Renaissance Technologies, DE Shaw, and Two Sigma Are All Testing Quantum Investing
This is where things get interesting. I’ve told you that I think quantum computing will change everything sooner than you expect. I’ve asked why more VCs don’t invest in quantum computing. Next week, I’ll be speaking in New York about how quantum computing will change financial services, and not for the first time. This message mostly provokes skepticism. Let’s just say I don’t have a lot of converts under my belt yet.
Imagine my lack of surprise when I learned that Renaissance Technologies, DE Shaw, and Two Sigma—all well-known hedge funds—are now experimenting with quantum computing to give themselves an edge in trading. The Financial Times article quotes Alex Wang (Managing Director, DE Shaw):
“We’re interested in any technology that has the potential to leapfrog existing approaches, particularly if it can surpass both the speed and reliability of traditional computing.”
As They Should Be
Too right. Quantum computing will be a massive change in the way we process data. Few areas will be impacted like finance.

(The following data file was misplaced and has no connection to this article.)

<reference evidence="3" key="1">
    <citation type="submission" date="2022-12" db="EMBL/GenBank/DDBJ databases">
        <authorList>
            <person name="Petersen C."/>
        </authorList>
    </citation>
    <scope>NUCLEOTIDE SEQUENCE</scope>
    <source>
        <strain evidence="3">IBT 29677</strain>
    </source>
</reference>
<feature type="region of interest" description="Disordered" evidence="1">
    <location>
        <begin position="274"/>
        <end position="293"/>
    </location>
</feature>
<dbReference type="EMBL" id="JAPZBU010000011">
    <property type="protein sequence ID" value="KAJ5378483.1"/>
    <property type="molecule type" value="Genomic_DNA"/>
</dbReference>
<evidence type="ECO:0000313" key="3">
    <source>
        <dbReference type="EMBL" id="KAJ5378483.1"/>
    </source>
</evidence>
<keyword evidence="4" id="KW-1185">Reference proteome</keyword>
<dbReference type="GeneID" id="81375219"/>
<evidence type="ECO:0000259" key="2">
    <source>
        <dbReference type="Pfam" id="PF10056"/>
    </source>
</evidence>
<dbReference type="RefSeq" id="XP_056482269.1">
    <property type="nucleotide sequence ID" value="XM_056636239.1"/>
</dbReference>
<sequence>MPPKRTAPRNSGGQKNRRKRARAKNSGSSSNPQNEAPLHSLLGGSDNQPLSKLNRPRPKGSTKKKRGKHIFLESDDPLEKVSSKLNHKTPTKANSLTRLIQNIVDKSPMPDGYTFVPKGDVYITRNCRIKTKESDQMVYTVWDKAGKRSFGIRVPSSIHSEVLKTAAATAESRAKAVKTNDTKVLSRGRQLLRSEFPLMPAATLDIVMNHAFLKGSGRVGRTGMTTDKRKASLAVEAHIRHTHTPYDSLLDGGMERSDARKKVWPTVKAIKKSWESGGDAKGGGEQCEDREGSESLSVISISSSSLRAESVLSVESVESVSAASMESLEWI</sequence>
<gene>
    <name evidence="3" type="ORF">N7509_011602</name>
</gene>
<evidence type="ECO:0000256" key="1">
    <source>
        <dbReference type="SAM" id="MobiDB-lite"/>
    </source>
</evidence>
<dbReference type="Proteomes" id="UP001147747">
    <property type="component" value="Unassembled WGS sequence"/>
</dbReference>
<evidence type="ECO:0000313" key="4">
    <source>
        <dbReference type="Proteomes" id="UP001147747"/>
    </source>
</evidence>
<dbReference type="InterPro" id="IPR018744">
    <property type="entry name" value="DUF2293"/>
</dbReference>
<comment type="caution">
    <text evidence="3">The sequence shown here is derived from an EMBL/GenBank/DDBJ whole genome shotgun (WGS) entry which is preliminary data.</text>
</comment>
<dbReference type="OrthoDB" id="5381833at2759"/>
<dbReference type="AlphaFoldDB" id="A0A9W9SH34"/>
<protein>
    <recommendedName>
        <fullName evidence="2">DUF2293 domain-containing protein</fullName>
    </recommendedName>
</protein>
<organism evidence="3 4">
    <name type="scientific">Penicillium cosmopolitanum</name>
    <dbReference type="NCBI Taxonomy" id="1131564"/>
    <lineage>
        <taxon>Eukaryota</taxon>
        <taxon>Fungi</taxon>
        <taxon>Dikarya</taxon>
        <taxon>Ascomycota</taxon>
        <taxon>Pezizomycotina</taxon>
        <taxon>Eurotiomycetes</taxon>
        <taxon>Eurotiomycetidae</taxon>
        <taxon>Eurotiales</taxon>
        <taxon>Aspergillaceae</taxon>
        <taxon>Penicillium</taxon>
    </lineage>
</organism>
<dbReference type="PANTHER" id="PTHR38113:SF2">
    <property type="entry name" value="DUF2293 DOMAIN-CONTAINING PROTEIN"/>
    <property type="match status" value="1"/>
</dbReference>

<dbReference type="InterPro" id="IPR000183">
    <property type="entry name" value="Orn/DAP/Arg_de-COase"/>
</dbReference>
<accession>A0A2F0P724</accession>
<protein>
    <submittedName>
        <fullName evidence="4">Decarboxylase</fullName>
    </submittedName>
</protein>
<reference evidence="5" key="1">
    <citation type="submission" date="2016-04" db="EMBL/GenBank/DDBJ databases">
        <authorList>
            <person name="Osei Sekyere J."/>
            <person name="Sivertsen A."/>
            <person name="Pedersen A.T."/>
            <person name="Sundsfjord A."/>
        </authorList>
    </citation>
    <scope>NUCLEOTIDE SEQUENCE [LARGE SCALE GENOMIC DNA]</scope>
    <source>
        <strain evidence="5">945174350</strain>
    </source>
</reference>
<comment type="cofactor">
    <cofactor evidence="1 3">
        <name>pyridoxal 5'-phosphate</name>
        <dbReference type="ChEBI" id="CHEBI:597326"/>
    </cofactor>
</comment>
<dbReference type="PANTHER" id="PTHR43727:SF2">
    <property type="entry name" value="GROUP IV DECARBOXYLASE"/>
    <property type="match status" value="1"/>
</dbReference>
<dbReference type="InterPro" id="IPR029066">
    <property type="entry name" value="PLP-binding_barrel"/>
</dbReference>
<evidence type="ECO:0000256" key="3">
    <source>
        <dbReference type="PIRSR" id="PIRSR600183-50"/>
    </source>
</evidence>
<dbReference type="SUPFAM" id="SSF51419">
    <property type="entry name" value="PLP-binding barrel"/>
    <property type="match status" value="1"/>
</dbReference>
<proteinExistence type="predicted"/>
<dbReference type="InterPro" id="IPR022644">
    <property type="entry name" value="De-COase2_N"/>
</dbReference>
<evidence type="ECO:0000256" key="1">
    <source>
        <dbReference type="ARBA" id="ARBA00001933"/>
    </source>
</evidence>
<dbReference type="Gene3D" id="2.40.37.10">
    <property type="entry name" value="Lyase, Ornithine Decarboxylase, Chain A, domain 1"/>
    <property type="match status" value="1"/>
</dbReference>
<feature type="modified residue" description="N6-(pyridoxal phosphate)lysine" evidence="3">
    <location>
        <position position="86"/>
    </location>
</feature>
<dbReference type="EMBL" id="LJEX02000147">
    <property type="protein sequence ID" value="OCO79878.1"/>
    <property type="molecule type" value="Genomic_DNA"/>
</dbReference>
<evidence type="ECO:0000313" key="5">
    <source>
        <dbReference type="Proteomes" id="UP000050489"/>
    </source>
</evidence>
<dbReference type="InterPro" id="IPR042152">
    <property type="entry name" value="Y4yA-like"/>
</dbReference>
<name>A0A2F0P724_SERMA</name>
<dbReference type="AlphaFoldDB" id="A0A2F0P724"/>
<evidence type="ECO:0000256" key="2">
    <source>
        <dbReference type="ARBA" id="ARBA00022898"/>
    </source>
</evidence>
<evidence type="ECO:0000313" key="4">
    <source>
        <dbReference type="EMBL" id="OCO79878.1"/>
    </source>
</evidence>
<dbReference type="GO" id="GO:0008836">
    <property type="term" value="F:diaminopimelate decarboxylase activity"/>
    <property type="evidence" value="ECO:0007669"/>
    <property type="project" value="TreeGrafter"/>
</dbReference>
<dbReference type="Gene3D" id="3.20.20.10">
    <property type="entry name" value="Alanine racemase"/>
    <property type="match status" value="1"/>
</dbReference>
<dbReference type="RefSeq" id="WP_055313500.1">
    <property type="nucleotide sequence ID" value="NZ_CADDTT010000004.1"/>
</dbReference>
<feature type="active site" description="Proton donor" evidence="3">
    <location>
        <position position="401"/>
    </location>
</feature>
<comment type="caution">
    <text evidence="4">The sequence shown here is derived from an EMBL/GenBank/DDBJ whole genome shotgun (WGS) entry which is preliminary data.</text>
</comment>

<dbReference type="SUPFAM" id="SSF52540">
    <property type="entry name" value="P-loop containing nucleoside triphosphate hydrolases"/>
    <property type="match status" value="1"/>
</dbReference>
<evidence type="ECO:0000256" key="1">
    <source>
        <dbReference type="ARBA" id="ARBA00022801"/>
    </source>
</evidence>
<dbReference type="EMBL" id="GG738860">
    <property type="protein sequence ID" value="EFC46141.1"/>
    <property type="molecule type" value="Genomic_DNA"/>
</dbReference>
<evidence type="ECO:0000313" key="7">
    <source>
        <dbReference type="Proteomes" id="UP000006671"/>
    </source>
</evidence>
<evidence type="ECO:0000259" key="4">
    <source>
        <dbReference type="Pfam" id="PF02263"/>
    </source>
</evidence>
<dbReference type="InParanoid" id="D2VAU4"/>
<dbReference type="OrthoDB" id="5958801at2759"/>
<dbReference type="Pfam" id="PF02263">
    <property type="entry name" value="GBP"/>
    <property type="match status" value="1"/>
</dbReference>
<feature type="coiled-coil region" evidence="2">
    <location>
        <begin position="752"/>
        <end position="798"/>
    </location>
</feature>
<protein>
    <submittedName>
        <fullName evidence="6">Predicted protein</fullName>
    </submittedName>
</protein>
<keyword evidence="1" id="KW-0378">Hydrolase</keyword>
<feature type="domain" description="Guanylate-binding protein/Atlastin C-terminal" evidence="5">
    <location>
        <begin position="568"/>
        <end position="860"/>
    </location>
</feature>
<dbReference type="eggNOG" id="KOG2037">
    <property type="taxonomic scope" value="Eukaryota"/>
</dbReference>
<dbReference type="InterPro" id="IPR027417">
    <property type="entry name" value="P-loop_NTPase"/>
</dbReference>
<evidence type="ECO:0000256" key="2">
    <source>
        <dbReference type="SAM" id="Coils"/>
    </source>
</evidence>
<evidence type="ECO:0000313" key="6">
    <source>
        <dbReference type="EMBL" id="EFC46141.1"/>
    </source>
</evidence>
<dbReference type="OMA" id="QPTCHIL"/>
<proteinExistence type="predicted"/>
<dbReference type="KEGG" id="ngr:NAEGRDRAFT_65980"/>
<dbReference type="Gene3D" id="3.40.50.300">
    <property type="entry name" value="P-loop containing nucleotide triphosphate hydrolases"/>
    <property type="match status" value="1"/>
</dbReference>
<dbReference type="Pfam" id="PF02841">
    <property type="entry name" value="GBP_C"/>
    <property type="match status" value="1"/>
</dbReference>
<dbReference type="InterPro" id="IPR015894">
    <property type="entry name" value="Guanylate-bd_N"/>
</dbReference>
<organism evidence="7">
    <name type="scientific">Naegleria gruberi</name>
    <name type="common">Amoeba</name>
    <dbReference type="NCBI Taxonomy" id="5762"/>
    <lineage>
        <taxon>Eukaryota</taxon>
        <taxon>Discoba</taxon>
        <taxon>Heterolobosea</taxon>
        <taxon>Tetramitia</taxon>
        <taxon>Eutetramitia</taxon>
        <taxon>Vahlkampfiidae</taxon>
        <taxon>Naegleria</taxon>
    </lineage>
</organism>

It’s not just the hedge funds that are getting their feet wet. One of the most interesting groups mixing quantum computing and financial services is “Quantum for Quants.” They have been operational for some time now, and their website is a great resource for anyone in financial services. Plus, they have some awesome blog posts like “Finding Optimal Arbitrage Opportunities Using a Quantum Annealer,” and “Optimal Feature Selection for Credit Scoring and Classification.” I don’t have to tell you why we’re seeing the start of a trend towards quantum computing in the financial world.
(It’s all that money.)
Quants see the power in quantum computing. Hedge funds are starting to make strides toward quantum computers for trading. This should be a wake-up call to other industries. We will advance further in the next 10 years then we have in the last 100. In this game, ignoring quantum computing or waiting for it to become “real” will be the same as losing.